The Ten Best of 2011
TheaterMania chooses the top shows we saw on the New York stage this year.
Bengal Tiger at the Baghdad Zoo
Rajiv Joseph's play intertwined the stories of two American soldiers, one Iraqi translator, and the ghost of a dead tiger in a poetic yet emotionally grounded story that also served as a thoughtful meditation on the cycle of violence perpetuated by the Iraq War. The Broadway production was beautifully directed by Moisés Kaufman and featured a charismatic and nuanced performance from Academy Award-winning actor Robin Williams in the title role. Click here to read TM's Bengal Tiger at the Baghdad Zoo review!
Blood and Gifts
In this simultaneously sweeping and intimate drama, now on view at Lincoln Center's Mitzi Newhouse Theatre, J.T. Rogers pulls back the curtain on the United States' involvement in the war between Afghanistan and Russia. Directed with care by Bartlett Sher and featuring some carefully crafted performances from Jeremy Davidson, Jefferson Mays, Jon Procaccino, and Robert Hogan, the show rivets theatergoers from the outset, ultimately proving discomfiting as it reveals how the political and diplomatic maneuvering of the period has so profoundly impacted our present. Click here to read TM's Blood and Gifts review!
The Book of Mormon
This jaw-droppingly funny and decidedly irreverent musical comedy, playing at Broadway's Eugene O'Neill Theatre, is the brainchild of South Park creators Trey Parker and Matt Stone, and Avenue Q co-creator Robert Lopez. It tells the story of two young Mormon men -- played with zest by Josh Gad and Andrew Rannells -- who embark upon a mission in Uganda. The production, co-directed by Parker and choreographer Casey Nicholaw, deservedly swept the 2011 Tony Awards. Click here to read TM's The Book of Mormon review!
Eric Schaeffer's near-perfect revival of the legendary Stephen Sondheim-James Goldman musical at Broadway's Marquis Theatre contains both the requisite joy and sadness, as it examines two troubled marriages and an era of musical entertainment never to be equalled. The work of stars Bernadette Peters, Jan Maxwell, Danny Burstein, and Ron Raines as the unhappy couples is thrilling and heartbreaking (occasionally at the same time), and there are exquisite supporting turns by the dazzling Elaine Page, Terri White, Jayne Houdyshell, Mary Beth Piel, and Rosalind Elias. Click here to read TM's Follies review!
Johnny "Rooster" Byron, the ex-motorcyclist around whom Jez Butterworth's tragicomedy revolves, could be classified as a contemporary folk hero. Living in a rundown van on the outskirts of a rural English town, he's a combination Pied Piper-Robin Hood for diminished times. To make his point about a society's erosion, Butterworth seems to draw from every symbol and myth on which England is constructed. The show's indelible success owes much thanks to Mark Rylance's indefatigable Rooster. Click here to read TM's Jerusalem review!
Enda Walsh's intense look at a man revisiting a cataclysmic day in his life will linger in theatergoers' memories well after the New Year thanks to Cillian Murphy's blazingly raw performance as a man pushed to -- and beyond -- the brink of his piety. Further bolstering the thoughtful and provocative script, the playwright's grungy epic staging, now on view at St. Ann's Warehouse, plunges theatergoers into a remarkably visceral world where reality and fantasy collide with disturbing and thoroughly satisfying results. Click here to read TM's Misterman review!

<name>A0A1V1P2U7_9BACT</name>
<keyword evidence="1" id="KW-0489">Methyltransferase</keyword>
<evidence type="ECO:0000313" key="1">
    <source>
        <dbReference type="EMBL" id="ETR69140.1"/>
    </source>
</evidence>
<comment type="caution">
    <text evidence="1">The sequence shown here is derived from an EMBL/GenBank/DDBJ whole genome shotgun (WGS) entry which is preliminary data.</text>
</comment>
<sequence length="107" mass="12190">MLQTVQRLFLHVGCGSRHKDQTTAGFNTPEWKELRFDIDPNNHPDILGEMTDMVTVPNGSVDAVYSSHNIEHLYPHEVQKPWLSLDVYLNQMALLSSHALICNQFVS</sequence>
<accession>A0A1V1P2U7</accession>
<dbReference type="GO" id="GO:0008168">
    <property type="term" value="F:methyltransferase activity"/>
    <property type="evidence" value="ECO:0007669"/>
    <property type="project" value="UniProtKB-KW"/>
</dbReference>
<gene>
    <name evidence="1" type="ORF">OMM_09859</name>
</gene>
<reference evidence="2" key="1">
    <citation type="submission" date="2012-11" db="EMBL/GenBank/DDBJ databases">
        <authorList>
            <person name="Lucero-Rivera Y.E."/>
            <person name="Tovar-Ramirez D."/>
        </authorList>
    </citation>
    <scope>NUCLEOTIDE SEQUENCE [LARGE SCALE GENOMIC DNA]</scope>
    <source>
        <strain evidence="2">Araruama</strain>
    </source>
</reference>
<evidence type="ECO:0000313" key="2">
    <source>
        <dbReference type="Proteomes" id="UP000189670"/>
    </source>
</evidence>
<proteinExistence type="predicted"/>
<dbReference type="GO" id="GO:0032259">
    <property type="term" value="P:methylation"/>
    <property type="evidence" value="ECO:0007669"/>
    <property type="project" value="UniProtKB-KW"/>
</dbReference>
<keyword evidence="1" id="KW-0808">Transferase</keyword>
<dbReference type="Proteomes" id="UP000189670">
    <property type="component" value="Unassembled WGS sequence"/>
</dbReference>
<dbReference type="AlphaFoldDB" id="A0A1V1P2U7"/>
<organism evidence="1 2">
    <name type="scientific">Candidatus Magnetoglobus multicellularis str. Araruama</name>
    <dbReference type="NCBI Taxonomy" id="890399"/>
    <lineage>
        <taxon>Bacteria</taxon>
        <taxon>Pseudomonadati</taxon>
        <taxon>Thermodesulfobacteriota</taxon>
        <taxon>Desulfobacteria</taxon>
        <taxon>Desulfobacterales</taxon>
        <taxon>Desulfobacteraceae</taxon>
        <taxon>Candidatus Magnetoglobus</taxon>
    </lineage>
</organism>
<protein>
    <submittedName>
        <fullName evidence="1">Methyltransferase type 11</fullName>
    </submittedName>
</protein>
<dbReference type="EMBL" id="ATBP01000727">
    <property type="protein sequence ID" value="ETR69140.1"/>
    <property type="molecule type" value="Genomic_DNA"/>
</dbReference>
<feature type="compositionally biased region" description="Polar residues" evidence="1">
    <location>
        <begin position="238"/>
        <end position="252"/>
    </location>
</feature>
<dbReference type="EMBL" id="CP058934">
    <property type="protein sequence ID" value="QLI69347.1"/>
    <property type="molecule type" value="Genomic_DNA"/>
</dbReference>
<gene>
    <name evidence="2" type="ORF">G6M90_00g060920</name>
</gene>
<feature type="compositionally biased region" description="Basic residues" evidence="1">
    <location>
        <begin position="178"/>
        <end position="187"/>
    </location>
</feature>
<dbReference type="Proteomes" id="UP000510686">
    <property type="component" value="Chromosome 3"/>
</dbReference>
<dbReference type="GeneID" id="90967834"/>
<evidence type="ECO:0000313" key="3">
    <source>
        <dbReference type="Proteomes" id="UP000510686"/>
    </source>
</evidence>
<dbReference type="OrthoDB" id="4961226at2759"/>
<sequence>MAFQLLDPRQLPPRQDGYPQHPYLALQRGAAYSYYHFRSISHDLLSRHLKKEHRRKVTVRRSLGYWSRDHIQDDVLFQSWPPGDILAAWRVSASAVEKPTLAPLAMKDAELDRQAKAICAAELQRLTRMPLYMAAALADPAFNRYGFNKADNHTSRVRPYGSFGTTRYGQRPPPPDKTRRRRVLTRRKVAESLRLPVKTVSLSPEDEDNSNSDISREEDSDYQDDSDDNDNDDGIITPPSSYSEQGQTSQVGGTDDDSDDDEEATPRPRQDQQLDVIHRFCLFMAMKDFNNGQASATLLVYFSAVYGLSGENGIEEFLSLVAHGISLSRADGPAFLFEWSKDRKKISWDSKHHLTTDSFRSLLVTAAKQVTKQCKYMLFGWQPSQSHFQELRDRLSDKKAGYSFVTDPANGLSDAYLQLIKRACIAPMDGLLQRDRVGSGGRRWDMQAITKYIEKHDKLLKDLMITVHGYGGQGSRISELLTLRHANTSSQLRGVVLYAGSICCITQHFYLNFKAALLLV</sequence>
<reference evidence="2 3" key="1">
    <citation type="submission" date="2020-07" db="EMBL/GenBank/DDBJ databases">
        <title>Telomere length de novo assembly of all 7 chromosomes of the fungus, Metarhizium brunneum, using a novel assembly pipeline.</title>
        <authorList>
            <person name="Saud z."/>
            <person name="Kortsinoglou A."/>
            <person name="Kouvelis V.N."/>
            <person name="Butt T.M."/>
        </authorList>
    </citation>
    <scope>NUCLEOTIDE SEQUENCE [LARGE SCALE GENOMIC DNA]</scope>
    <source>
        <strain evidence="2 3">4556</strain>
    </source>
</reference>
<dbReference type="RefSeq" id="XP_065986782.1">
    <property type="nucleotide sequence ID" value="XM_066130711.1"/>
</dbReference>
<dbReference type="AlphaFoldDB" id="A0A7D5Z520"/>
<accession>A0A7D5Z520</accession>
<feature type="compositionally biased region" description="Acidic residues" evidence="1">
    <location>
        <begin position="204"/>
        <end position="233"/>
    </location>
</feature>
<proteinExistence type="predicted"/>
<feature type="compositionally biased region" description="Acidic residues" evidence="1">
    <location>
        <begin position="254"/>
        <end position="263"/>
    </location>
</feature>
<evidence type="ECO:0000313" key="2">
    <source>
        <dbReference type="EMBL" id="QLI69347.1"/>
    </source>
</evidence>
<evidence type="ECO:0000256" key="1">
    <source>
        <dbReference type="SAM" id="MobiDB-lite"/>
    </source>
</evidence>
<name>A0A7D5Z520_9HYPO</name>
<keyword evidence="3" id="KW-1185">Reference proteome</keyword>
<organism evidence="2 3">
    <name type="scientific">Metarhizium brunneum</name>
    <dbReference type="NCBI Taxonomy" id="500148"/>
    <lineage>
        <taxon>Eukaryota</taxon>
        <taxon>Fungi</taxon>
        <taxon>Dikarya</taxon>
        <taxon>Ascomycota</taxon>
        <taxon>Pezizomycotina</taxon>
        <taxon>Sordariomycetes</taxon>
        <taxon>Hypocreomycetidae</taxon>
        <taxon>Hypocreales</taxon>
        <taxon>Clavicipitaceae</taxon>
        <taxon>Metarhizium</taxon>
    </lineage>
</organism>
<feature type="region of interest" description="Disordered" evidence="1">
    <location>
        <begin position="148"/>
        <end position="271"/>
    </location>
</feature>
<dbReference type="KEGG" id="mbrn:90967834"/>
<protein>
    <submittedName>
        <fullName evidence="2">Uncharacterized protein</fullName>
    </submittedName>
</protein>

The Motherf**ker With the Hat
In Stephen Adly Guirgis' bracingly funny play, Bobby Cannavale and Elizabeth Rodriguez delivered passionate yet layered performances as squabbling lovers with a history of drug abuse and a number of trust issues. The script's lean, muscular dialogue provided the cast -- which also included Chris Rock in his Broadway debut, and delightful turns from Annabella Sciorra and Yul Vazquez -- plenty to work with, and director Anna D. Shapiro's production was a delight to watch. Click here to read TM's The Motherf**ker With the Hat review!
The Normal Heart
Larry Kramer's devastating, autobiographically-inspired drama about the early days of the AIDS crisis proved to be anything but dated in this blistering production, brilliantly co-directed by George C. Wolfe and Joel Grey. In a rare and welcome return to acting, Joe Mantello was gloriously furious and funny as the single-minded Ned Weeks; John Benjamin Hickey and Ellen Barkin earned well-deserved Tony Awards as Ned's lover, Felix Turner, and Dr. Emma Brookner; and the perfectly-tuned ensemble included Jim Parsons, Lee Pace, Patrick Breen, and Luke McFarlane. Click here to read TM's The Normal Heart review!
In this stage version of the popular indie film -- now at New York Theatre Workshop before its move in February to Broadway's Barrymore Theatre -- an unlikely romance between an Irishman and Czech immigrant comes ravishingly and touchingly to life -- thanks not only to Glen Hansard and Marketa Irglova's gorgeous songs (including the Academy Award winner "Falling Slowly"), but also the superb stagecraft of director John Tiffany and designers Bob Crowley and Natasha Katz and two fearlessly committed and deeply felt performances from Steve Kazee and Cristin Milioti. Click here to read TM's Once review!
This compelling drama by Jon Robin Baitz, now at Broadway's Booth Theatre after a successful Off-Broadway debut from Lincoln Center Theatre, features an extraordinary ensemble cast made up of Stockard Channing, Rachel Griffiths, Stacey Keach, Judith Light, and Thomas Sadoski. The action, well directed by Joe Mantello, revolves around Brooke Wyeth, who has written a revealing memoir that threatens to expose deeply held secrets from a particularly painful time in her family's past. Click here to read TM's Other Desert Cities review!